Today I have a special guest blog from.........Pip Taylor. Yes that is my name but not me. I 'met' Pip (virtually anyway) some time ago when he sent me an email. I think he was upset that I had taken his domain name! But we have been in email contact ever since from oppostite sides of the world and I have to say that not only is Pip far more interesting than me and a much, much, much better gardener and forager but he is also a wonderful, adventurous and resouceful cook. I quite like having Pip to share my name with (although apologies Pip as you are not getting my domain name!) and I hope you will enjoy reading his blog and recipes. Check out his own site http://www.grytpype.co.uk/Home.html for more info on his glorious allotment garden, recipes, photos and links.
ONE MAN’S MEAT IS ANOTHER MAN’S POISON
Why is it that something I might really enjoy eating can cause utter revulsion in another? Excepting abstention for religious, cultural, allergic and sentimental reasons, why is it that I can salivate over the mere thought of opening the door of my greenhouse and sinking my teeth into just picked juicy tomato whilst others would baulk at the thought?
There are just two items of food that I find difficult to eat: one is a cheap brand of whisky, all the other brands I enjoy, and fruit cake. The reason is that in both cases I rather overindulged in them at one time and was violently ill. The mere smell of either reminds me of painful regurgitation.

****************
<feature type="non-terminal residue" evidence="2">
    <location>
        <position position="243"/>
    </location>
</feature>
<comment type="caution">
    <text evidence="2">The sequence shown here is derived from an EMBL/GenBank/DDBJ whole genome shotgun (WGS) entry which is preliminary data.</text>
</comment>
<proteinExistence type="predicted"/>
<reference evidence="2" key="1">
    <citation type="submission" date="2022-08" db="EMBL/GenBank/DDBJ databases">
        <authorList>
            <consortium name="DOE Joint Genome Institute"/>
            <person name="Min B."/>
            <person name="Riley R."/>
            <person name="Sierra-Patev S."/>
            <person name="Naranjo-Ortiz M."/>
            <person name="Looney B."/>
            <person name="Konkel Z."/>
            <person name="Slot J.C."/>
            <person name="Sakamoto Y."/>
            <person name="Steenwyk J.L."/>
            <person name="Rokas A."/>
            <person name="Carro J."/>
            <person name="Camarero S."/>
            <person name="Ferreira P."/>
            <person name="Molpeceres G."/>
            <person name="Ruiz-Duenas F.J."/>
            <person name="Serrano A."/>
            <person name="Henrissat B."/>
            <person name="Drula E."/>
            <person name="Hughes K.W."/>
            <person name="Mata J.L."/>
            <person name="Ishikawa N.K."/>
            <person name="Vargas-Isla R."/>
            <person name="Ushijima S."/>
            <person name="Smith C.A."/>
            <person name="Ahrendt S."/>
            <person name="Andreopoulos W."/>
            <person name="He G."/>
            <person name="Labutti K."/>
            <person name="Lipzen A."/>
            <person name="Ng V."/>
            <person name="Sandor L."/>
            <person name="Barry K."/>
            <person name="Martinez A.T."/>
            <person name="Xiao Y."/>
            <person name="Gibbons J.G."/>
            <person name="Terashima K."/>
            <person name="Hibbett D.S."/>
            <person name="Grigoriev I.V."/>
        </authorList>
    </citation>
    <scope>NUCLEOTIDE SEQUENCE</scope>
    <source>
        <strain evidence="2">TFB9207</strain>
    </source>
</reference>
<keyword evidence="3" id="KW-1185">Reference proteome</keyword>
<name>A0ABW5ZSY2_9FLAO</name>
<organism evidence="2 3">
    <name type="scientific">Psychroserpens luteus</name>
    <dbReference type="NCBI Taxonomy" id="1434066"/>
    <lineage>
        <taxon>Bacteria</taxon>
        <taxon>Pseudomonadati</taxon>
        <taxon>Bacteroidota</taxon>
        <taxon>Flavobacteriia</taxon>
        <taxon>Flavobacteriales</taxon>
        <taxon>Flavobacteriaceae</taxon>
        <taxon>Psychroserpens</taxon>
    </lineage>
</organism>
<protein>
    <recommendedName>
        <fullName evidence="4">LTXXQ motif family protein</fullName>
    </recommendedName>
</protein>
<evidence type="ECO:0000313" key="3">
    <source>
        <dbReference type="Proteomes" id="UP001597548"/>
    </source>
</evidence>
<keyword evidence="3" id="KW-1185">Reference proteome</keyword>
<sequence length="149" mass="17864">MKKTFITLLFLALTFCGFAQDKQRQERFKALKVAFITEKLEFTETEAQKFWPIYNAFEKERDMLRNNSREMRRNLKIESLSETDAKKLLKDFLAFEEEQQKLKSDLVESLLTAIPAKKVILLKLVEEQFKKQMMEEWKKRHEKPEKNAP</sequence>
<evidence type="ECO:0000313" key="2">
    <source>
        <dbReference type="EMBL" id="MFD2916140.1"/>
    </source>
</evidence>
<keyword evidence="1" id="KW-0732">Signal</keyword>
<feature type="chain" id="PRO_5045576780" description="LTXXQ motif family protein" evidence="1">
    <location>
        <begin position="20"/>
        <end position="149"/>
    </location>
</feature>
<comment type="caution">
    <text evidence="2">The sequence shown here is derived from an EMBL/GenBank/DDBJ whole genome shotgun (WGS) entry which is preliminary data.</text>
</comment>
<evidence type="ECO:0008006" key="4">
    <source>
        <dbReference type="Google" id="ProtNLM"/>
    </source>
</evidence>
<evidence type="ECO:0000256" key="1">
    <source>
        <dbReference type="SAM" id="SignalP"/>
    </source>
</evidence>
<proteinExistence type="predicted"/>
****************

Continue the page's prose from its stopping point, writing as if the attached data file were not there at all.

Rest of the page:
Why, I may ask, are people so against certain types of food even though they have never had a bad reaction to them? One of the main reasons, today, especially amongst the young, is peer pressure. It is fashionable, when confronted with a new experience to exclaim “Yuck! How disgusting”, even if the person actually found the experience to be to the contrary. It is important that they do not stand out from the crowd and therefore the default reaction is preferred. This habit is often carried over into adult life. I have first hand experience of this: My wife, Jacky, had made some scones with black olives for my work lunch box. A rather gluttonous acquaintance of ours visited us unannounced and shortly after Jacky had offered her the plate of scones most were devoured. She was evidently enjoying them. When asked she was told that the black bits were olives. She immediately screwed up her face and exclaimed how she hated olives! and returned a half eaten scone to the plate. There is, also, self preservation whereby the brain, confronted with something unusual; perhaps of a strange texture or strong flavour, instructs the mouth to jettison the morsel as it may well be poisonous.